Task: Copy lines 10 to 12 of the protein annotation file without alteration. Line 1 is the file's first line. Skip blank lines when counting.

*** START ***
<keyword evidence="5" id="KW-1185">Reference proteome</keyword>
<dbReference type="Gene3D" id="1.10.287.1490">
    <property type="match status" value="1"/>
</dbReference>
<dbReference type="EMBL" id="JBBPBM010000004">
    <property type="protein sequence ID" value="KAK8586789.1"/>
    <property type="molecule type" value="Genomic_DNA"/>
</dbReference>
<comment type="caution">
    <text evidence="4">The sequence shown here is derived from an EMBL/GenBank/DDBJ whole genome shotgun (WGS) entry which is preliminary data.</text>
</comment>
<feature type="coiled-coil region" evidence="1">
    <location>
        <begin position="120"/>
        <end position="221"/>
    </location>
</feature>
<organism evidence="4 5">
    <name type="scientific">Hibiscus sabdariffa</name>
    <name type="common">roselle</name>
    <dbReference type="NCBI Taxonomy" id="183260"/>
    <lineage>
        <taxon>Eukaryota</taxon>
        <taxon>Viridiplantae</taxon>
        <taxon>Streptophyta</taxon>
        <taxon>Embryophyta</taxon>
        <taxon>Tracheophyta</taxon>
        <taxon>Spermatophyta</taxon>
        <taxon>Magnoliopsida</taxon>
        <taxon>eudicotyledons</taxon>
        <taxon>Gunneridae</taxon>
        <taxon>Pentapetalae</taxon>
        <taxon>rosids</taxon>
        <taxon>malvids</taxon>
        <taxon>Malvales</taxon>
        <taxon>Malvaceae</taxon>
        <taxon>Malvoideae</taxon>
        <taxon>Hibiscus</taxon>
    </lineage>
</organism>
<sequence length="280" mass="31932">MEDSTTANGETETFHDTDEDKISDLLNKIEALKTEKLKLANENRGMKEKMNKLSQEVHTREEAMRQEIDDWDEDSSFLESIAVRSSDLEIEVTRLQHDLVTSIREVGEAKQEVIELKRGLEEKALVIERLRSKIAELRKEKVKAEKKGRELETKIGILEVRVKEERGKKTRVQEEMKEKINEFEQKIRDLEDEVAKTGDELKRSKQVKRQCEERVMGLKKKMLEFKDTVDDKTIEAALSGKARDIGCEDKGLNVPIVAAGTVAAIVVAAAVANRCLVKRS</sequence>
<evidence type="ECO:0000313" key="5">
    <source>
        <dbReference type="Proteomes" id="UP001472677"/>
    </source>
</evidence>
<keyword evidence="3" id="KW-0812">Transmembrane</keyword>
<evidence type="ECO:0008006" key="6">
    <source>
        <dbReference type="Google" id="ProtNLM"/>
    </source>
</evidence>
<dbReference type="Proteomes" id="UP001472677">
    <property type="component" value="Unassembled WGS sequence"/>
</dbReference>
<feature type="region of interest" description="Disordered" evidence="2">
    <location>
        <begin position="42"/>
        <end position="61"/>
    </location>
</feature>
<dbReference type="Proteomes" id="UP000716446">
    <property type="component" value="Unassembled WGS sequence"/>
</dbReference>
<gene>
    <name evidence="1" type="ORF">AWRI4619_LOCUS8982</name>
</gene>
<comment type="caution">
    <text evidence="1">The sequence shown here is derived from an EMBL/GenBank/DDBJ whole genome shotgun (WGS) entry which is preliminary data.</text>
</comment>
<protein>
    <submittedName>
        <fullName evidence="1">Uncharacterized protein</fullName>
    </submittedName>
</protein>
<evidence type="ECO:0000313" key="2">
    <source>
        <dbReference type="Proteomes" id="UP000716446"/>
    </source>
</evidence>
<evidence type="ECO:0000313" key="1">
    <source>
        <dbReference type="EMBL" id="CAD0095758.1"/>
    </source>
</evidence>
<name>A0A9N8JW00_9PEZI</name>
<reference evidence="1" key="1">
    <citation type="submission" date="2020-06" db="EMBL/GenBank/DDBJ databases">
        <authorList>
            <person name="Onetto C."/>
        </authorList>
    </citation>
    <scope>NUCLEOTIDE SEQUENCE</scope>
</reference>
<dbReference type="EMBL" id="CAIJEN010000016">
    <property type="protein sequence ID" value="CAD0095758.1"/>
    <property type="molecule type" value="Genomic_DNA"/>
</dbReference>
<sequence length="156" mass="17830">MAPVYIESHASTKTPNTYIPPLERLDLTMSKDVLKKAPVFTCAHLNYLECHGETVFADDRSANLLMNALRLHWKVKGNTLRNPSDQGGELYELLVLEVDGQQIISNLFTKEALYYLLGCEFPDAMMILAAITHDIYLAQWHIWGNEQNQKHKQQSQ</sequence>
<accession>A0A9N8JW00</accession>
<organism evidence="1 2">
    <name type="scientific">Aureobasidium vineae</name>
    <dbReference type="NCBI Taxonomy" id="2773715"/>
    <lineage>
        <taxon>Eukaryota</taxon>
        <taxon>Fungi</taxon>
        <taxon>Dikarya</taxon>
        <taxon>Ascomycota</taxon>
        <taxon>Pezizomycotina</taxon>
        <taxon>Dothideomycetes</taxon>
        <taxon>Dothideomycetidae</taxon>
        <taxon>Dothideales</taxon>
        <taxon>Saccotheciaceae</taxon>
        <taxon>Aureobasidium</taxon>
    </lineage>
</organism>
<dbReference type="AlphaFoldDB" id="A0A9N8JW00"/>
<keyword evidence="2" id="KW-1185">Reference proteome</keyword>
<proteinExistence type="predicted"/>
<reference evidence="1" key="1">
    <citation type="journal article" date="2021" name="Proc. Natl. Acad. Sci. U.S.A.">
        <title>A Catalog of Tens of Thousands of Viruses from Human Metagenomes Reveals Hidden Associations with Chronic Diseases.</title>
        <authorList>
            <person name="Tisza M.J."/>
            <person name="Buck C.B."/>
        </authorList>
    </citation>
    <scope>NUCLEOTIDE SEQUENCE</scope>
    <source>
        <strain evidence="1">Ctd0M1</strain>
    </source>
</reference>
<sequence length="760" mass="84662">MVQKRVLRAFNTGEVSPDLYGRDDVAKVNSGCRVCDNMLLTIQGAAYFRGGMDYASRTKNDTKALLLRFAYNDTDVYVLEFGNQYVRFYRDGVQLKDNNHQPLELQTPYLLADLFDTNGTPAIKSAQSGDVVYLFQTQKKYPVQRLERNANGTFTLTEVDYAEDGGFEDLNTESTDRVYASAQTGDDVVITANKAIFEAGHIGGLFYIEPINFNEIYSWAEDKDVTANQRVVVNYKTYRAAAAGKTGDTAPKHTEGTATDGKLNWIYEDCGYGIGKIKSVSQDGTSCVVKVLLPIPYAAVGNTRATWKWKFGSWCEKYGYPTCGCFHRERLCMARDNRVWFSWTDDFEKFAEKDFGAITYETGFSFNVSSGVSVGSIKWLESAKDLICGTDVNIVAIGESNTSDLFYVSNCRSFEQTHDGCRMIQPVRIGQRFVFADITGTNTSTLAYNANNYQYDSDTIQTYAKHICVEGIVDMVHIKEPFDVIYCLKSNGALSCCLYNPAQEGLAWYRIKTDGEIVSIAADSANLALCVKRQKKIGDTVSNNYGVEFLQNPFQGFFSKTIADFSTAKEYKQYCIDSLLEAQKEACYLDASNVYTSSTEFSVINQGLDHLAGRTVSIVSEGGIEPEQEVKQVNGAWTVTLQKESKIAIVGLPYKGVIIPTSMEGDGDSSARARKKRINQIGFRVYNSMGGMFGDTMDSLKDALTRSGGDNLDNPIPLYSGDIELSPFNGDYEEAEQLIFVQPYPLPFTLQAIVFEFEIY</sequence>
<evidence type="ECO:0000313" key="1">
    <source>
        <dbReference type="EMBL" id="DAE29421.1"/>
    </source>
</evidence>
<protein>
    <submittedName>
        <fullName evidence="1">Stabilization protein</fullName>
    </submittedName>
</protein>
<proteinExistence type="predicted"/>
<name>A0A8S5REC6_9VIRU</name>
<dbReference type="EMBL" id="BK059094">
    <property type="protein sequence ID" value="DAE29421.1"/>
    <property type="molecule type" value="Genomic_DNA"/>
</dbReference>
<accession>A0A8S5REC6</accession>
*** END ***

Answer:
    <text evidence="4">The sequence shown here is derived from an EMBL/GenBank/DDBJ whole genome shotgun (WGS) entry which is preliminary data.</text>
</comment>
<feature type="coiled-coil region" evidence="1">